What To Do If Your Mortgage Application Is Declined
The economic uncertainty caused by the pandemic has made it tough to get a mortgage, but even if you’ve already been turned down, it’s possible to re-apply and get approved.
"Even as the economic recovery is underway, overall credit supply has remained close to its lowest levels since 2014,” said Joel Kan, an associate vice president for the Mortgage Bankers Association.
Tighter lending standards mean some consumers are being turned down for mortgages for issues that can be remedied.
Some of the most common reasons a mortgage application is declined are due to negative items on a credit report, insufficient income, or too many outstanding debts, said Doug Leever, a mortgage sales manager at Tropical Financial Credit Union in Miramar, Florida.
“A good loan officer will listen with empathy to a borrower’s situation and advise them on ways they can improve their current financial or credit problems before re-applying,” he said.
One reason a mortgage could be denied is if the assets cited in the application are not sufficiently verified or the amount is not high enough to cover the down payment and possible needed reserves, said Craig Garcia, president of Capital Partners Mortgage in Coral Springs, Florida.
It’s important to respond immediately to any request from a mortgage processor for paperwork verifying items on your application. If the cash reserves are not enough, you may have to save additional funds before re-applying.
How to improve your credit score
Another reason could be problems with your credit report. If there are errors, dispute the items with each of the three major credit bureaus: Equifax, Experian and TransUnion.
The part of the credit score that can fluctuate the most in the short term is often the amount of revolving debt such as credit cards, Garcia said.
“Paying down revolving debt can be one of the ways to quickly improve a credit score,” he said.
It can take several months before you see an improvement in your credit score if the amount of debt you have is high, he said.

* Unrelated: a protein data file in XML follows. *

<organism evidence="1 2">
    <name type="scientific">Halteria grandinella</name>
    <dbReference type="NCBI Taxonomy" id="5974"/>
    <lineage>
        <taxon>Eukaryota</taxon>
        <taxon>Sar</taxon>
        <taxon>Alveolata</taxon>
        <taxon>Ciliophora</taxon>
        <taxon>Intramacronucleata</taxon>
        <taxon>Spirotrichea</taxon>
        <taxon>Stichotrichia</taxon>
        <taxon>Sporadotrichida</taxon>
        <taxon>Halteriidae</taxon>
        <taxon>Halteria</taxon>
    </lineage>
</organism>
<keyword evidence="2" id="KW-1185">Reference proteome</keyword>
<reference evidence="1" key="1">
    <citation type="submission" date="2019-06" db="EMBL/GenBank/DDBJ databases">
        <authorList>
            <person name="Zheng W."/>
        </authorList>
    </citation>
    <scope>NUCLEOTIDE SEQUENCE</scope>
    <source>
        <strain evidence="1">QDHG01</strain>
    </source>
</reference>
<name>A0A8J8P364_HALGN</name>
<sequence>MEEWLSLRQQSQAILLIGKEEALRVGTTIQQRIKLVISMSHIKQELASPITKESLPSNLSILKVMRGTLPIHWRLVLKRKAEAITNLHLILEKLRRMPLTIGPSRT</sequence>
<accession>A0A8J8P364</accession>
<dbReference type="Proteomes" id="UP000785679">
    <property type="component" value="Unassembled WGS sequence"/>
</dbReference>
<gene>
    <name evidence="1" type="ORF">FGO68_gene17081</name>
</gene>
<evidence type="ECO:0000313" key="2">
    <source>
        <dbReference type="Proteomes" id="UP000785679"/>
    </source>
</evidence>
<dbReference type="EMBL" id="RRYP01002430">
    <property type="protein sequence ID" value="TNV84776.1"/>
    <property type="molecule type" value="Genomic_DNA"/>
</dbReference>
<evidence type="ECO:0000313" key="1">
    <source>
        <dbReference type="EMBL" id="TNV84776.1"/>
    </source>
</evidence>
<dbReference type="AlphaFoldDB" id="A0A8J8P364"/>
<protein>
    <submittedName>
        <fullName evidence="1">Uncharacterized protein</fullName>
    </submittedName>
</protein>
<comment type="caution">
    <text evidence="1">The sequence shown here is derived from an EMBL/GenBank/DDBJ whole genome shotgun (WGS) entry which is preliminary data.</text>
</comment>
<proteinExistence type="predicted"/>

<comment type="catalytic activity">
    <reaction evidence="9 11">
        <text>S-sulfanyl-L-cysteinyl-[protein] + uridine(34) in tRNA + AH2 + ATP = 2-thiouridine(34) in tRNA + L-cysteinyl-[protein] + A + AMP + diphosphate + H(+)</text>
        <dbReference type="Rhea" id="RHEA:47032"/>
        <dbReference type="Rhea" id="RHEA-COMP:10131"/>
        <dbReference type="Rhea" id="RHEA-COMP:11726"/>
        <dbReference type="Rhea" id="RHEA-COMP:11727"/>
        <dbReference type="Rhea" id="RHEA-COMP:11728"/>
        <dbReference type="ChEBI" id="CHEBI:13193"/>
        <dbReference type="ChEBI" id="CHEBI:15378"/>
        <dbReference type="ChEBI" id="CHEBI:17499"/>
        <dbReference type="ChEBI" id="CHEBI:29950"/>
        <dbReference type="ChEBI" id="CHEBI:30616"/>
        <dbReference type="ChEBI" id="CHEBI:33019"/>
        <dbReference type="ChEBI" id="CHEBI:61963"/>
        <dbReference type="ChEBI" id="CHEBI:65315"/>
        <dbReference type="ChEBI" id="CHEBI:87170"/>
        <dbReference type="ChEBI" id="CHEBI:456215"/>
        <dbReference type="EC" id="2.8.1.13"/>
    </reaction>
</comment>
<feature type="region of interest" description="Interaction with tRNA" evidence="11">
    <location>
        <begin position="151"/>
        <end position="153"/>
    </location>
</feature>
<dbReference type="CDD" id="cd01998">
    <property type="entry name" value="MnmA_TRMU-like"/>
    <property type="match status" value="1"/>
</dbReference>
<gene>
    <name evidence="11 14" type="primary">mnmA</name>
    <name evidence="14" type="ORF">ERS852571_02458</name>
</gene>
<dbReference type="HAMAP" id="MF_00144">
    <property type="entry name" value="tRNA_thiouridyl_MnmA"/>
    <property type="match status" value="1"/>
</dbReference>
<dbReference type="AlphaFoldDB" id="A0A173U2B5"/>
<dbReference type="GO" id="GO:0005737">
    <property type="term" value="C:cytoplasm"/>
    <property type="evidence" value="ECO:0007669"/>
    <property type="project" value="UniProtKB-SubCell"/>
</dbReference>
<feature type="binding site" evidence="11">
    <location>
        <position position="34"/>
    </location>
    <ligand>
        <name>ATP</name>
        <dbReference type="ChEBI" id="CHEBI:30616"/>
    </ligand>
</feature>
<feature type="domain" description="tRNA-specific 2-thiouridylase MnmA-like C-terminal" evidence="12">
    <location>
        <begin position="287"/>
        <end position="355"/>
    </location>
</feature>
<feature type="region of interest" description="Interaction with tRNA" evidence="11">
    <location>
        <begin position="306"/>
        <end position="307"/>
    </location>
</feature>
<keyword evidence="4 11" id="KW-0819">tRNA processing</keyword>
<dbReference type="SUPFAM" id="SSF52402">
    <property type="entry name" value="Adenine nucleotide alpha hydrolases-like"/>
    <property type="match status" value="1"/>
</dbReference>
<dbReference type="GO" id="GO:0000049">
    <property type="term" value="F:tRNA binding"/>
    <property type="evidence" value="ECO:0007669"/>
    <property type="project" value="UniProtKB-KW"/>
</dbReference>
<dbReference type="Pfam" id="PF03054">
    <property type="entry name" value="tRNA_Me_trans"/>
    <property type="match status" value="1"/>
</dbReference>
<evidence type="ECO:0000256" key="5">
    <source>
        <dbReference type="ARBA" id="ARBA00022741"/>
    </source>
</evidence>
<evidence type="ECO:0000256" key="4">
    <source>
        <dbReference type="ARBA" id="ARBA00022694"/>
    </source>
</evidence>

Consumers should attempt to pay down your credit card balances to less than 30% of the limit since this factor makes up about a third of your credit score, said Bob Tait, a loan originator with Motto Mortgage Elite Services in Perkasie, Pennsylvania.
“Think of your credit as a muscle,” Tait said. “When you use it, the muscle gets stronger, when you abuse it, the muscle gets weaker. Use your credit wisely, keep your balances low, make all your payments on time, even if you make the minimum payment.”
A huge aspect of any credit score is your housing history, said Sterling Smith, branch manager at First Community Mortgage in Shelbyville, Tennessee.
“Late mortgage payments in the past have a strong negative impact on your credit score,” he said. “Any sort of collections or bankruptcies have a strong influence on your credit score and your ability to get a mortgage.”
How long before you re-apply?
Depending on why your mortgage was denied, you could try making an offer for a house again in as soon as a few weeks or as long as several months or years.
Get a second opinion if the reason for the decline does not sound reasonable to you, said Garcia, of Capital Partners Mortgage.
“Different lenders may look at the same information differently or have different lending appetites or loan programs,” he said. “Just because one lender says no, doesn’t mean another lender will not say yes.
If your loan was not approved due to credit or income issues, the loan officer typically would counsel the applicant on what they need to do to improve their credit and rework the loan if needed, said Leever, of Tropical Financial Credit Union.
“The time frame all depends on how long it takes the borrower to improve their financial situation,” Leever said.
In some cases, even after being pre-approved there are reasons why a deal could get killed that have nothing to do with the application.
One common reason in a market where prices are going up rapidly is that the appraisal of the home is lower than what the borrower has contracted to pay, Leever said. If the buyer can’t come up with cash to make up the difference between what the appraiser is saying and what the buyer is demanding, the mortgage might not go through.
Or, there could be liens on the property, such as outstanding issues with the condo association, that the seller needs to resolve.
When you make an offer on a home, you are required to make an earnest payment that is a few thousand dollars. If your mortgage is denied, the deposit is often returned if there’s a mortgage contingency included in the deal, said Smith, of First Community Mortgage.
“As long as there is a mortgage contingency in your contract, you should get your earnest money back if you fail financing with your lender,” Smith said.
Ellen Chang is a Houston-based freelance journalist who writes articles for U.S. News & World Report. Chang previously covered investing, retirement and personal finance for TheStreet. She focuses her articles on stocks, personal finance, energy and cybersecurity. Her byline has appeared in national business publications, including USA Today, CBS News, Yahoo Finance MSN Money, Bankrate, Kiplinger and Fox Business. Follow her on Twitter at @ellenychang and Instagram at @ellenyinchang.